By Janet Guildford
Mike Earle pursued an unconventional career as a historian, starting late and never having a standard academic appointment. Nonetheless he made important contributions to regional history through his research and writing on Cape Breton labour history, his pioneering televised courses on Atlantic Canadian history at Mount Saint Vincent University, and as one of the principal organizers of a union for part-time teachers at Dalhousie, Saint Mary’s and the Mount. I am one of many who benefited from Michael’s work for our union, CUPE 3912—it provided job security through the precedence system and slowly increased wages. Although he majored in history as an undergraduate at Mount Allison University from 1958-1961, Michael was a late-comer to professional history, and had many adventures before enrolling in graduate school in the late-1980s.
Born in Charlottetown on 3 November 1939 to parents Jean Ross and C.N. (“Clarrie) Earle, he was the second of six children who formed a large, happy household. His childhood was the subject of many of Mike’s stories. The family moved with their father’s career as a bank manager, from Pictou, Sydney and Amherst. Mike’s sister Mary Bourgeois described the family as “matriarchal’ and this was reflected in Mike’s special affection and respect for his mother Jean and sisters Mary and Christine. Mike often spoke very fondly of his mother, and his sister Mary expanded on this theme. Even when he was a teenager his mother was his regular movie and chess partner. Mary told me that there were days the house was filled with teenage boys playing chess with Jean! It has long been my contention that intellectual life is very often formed and shaped by family life and Mike’s family seems to provide an excellent example of this process.
As a young adult Mike moved from job to job. He tried following his father into banking and found it did not suit him. He worked as a child protection worker in Lunenburg County but that too was not to his taste. He then headed down the road to Toronto where he earned good wages doing what he regarded as boring work. It was there he met his wife, Sharon Anderson, and it was from Toronto that the two set off for London, England.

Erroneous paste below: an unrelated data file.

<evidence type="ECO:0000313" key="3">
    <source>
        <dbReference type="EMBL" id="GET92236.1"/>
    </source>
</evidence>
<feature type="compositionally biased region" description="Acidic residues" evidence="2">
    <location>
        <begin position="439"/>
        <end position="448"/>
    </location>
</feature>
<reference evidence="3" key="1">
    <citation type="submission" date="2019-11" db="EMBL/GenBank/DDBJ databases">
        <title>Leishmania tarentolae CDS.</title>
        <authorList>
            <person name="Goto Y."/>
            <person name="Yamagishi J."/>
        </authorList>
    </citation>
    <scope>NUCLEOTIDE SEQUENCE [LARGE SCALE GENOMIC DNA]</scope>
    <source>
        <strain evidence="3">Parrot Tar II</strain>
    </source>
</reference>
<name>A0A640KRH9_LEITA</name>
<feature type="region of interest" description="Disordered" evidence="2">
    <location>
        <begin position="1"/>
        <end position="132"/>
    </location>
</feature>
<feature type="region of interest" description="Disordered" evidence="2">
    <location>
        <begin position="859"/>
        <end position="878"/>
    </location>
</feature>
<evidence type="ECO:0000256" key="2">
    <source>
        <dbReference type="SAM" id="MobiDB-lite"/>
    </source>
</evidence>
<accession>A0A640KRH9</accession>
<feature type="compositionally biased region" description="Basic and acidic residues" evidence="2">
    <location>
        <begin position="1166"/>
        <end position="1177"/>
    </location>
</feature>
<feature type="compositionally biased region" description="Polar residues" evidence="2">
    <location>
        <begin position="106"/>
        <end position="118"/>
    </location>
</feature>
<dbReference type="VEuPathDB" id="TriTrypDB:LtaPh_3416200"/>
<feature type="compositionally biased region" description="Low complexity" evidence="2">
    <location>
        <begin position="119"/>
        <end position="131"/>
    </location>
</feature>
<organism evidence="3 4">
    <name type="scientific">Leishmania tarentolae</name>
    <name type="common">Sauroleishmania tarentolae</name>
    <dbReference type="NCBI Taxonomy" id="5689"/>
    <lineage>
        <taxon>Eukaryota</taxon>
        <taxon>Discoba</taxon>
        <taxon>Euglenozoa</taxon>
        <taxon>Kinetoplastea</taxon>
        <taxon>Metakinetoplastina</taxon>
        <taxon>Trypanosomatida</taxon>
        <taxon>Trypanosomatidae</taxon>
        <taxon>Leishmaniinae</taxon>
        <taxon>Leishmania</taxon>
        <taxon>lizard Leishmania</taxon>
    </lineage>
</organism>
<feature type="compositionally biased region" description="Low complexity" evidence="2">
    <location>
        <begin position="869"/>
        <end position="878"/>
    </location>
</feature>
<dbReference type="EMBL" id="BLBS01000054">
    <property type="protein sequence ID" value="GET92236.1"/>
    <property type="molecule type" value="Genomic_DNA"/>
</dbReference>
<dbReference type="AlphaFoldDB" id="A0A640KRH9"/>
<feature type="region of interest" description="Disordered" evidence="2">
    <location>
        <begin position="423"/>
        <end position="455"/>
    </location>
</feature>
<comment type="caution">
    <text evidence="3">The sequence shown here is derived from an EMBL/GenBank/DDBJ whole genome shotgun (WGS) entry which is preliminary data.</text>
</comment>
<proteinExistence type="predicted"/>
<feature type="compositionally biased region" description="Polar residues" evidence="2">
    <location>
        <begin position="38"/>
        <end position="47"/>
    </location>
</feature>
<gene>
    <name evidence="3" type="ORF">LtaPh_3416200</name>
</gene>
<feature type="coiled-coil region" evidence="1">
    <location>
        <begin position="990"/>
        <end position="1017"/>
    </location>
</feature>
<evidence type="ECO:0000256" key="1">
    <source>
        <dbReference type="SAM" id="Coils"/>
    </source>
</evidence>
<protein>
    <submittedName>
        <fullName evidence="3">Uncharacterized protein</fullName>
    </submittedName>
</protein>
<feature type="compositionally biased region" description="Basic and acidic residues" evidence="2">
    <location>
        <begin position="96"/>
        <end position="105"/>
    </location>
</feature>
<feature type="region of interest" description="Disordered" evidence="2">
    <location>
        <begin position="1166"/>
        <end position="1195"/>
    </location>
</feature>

The London years: “We were a little Bolshy”
In 1968, Michael, and Sharon left Toronto for a decade in London, England, drawn in large part by the fact that Mike’s sister Christine and her husband Dave MacKinnon were living there. Sharon often commented that in Britain they were a “little Bolshy,” a phrase which always amused me for its understatement. In 2015, fearing the dementia that shaped his final years, Mike produced a timeline of his life (for which I am very grateful). In it he wrote that once in London he, Sharon, Chris, and Dave “became acolytes of [Manu] Manchanda”, an Indian born Maoist who had left the British Communist Party to lead his own movement. The two Canadian couples became part of Manchanda’s inner circle and were especially active in anti-Viet Nam protests and anti-racism work. This was hard-core Marxist-Leninist politics with a Maoist flavour and opposition to the Viet Nam War was at the heart of their activity. It was more than a little Bolshy! Although Michael later said he had trouble being a true believer, this period of intense political engagement certainly shaped his political views and provided lots of stories to dine out on for the rest of his life.